Wednesday, September 23, 2009

While you're away, I cogitate

As we view the earliest films, I want you to see how people drew on previous forms of expression and entertainment in order to craft the new medium. Those first movies, with their fixed perspective on unscripted scenes of ordinary life—the factory day ending, people disembarking from a boat, a couple feeding their child—are nothing more than animated photographs. The decision to film the arriving train at an interesting angle represents a decision to bring drama to the proceedings. The troublesome boy stepping on the hose is our first example of a script, a story.

Méliès takes his lessons not from photography, but from the stage. He not only crafts theatrical pieces, he constructs elaborate sets and moves from scene to scene through the use of the dissolve (know that term). He also employs special effects, some learned from his stage magician's act but others only possible with the invention of film. Multiple exposures and the use of cuts let his imagination take on reality.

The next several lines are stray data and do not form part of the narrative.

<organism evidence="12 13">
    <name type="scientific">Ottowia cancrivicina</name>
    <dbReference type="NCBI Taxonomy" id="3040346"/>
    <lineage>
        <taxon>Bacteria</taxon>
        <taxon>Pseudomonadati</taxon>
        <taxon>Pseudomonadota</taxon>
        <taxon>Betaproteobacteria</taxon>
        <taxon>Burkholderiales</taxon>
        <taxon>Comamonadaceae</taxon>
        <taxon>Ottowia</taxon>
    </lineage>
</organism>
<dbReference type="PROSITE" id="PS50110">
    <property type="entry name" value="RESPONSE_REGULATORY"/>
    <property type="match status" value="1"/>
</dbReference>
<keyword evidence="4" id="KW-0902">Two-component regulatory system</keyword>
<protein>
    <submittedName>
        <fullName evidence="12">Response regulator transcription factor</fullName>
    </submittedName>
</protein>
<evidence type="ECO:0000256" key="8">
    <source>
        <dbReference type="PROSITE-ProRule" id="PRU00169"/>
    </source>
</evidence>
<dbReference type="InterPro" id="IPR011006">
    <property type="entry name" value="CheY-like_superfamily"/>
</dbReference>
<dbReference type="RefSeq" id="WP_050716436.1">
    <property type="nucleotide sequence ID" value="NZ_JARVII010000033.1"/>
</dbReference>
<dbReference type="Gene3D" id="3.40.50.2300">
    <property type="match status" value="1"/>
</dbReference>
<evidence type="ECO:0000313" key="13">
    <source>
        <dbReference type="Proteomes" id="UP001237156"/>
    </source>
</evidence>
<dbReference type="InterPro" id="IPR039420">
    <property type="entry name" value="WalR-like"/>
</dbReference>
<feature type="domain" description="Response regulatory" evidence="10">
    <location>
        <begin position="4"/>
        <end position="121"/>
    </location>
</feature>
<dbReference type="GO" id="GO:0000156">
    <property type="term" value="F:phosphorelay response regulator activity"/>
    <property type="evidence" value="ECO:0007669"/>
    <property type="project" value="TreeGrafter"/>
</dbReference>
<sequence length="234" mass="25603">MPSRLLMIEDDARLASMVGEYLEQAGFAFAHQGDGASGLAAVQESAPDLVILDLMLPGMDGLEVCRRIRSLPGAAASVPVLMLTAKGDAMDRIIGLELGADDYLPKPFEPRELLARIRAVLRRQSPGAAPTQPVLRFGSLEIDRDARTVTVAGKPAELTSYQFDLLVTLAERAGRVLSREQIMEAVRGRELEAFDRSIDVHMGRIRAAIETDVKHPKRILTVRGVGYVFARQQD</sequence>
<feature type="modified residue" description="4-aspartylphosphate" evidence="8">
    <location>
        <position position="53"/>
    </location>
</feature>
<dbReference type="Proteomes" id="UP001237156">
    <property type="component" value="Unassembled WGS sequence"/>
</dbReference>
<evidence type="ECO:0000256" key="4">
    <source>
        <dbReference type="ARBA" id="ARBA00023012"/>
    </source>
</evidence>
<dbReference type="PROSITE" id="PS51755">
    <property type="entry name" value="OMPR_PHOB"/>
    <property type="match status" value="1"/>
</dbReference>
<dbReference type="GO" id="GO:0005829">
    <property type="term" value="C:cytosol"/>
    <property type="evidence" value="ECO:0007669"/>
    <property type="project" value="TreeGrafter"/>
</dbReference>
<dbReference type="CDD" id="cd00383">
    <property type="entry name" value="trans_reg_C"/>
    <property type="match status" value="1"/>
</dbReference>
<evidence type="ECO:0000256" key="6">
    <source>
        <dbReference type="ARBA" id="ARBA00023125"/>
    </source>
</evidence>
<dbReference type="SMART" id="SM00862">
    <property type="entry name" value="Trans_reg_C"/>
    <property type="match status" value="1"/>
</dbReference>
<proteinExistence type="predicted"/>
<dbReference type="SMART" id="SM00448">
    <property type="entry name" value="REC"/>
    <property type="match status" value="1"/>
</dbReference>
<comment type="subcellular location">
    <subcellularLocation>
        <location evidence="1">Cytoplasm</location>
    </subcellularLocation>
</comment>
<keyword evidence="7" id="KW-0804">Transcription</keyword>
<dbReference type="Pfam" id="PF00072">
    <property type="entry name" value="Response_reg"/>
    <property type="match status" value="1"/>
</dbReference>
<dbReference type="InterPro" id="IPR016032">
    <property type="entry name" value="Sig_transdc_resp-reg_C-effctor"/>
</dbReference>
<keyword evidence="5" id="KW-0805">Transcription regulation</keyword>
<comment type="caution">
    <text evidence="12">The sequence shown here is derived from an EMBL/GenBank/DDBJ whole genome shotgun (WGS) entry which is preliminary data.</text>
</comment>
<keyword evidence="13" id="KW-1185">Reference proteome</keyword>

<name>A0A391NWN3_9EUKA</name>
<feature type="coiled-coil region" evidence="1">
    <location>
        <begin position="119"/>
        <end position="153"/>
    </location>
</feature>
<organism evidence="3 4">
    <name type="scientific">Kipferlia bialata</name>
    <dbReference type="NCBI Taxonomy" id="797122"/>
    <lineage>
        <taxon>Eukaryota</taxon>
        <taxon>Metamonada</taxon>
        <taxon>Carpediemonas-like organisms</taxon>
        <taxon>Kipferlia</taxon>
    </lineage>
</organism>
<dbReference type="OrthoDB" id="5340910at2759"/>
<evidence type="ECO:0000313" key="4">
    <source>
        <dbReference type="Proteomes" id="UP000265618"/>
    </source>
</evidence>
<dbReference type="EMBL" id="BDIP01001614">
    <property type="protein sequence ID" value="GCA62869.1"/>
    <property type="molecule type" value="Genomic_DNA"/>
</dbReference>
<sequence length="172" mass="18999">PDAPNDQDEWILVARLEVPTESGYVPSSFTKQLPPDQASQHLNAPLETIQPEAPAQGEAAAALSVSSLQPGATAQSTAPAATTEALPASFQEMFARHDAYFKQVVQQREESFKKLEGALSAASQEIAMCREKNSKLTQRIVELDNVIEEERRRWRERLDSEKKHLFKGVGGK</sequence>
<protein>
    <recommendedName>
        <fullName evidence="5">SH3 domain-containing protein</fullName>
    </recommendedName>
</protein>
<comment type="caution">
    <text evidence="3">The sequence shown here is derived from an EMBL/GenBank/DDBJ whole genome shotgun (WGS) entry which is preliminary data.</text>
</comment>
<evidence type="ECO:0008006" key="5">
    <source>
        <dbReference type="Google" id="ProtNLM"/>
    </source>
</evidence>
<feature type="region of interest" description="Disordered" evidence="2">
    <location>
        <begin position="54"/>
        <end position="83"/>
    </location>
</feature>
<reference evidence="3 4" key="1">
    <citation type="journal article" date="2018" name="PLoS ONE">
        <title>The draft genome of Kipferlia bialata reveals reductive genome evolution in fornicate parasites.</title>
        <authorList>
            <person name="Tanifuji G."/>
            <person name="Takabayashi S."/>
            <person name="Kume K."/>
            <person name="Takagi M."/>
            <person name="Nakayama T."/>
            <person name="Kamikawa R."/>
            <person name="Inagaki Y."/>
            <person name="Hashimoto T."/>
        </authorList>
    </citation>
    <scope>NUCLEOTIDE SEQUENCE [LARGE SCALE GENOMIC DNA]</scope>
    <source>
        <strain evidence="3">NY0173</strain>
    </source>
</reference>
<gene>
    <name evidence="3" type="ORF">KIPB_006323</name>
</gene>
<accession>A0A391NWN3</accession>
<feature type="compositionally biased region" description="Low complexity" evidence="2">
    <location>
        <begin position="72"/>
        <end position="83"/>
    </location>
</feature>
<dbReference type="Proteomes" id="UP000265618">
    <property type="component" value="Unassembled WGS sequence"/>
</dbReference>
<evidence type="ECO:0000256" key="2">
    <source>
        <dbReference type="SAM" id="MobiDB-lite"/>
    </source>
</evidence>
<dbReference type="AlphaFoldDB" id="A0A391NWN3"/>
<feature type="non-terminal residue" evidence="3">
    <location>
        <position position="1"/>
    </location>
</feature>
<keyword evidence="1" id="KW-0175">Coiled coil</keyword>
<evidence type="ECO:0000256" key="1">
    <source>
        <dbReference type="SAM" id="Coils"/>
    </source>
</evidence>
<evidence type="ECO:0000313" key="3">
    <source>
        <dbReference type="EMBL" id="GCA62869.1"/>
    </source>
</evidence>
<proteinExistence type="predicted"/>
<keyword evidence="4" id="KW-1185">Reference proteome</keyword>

What you're seeing is film develop its own language even as it borrows from the visual and narrative language of other forms that precede it. I started watching Watchmen last night (I had avoided the film, though—or perhaps because—I like the graphic novel) and it made me think about how film continues to compete with and borrow from other forms of narrative. One complaint about the film leveled by critics is that it tried to merely emulate or reproduce the images from the graphic novel rather than develop its own way of approaching the material. It's a complaint you could level, in a different form, at other adaptations. After all, films of books or plays borrow something of their narrative structure, even if there's no visual structure from which to lift. Though some of the shots are indeed exactly from the book, the director still has to present movement between those shots, so it's not as if the device spares him from having to employ some creativity. So far, he seems to handle that pretty well. However, I'd say that the narrative itself is a challenge for the unitiated to follow—or to care about. The actress playing Silk Spectre is dreadful. (The other actors seem fine, but Ozymandias's German-with-a-lisp is a profoundly wrong choice.) The conceit of the original material is that only Dr. Manhattan is superpowered, but the people in the movie shatter people's bone (and blocks of granite) as if they were super beings; that's just wrong, and misses the point. The script isn't working well to hold the narrative threads together. I find that the problem isn't the look of the thing but that, in trying so hard to have his film look like another art form, he forgot to labor on a script that didn't merely lift words from the graphic novel. Forms of entertainment always inform each other and borrow back and forth, but you still have to labor at every element.

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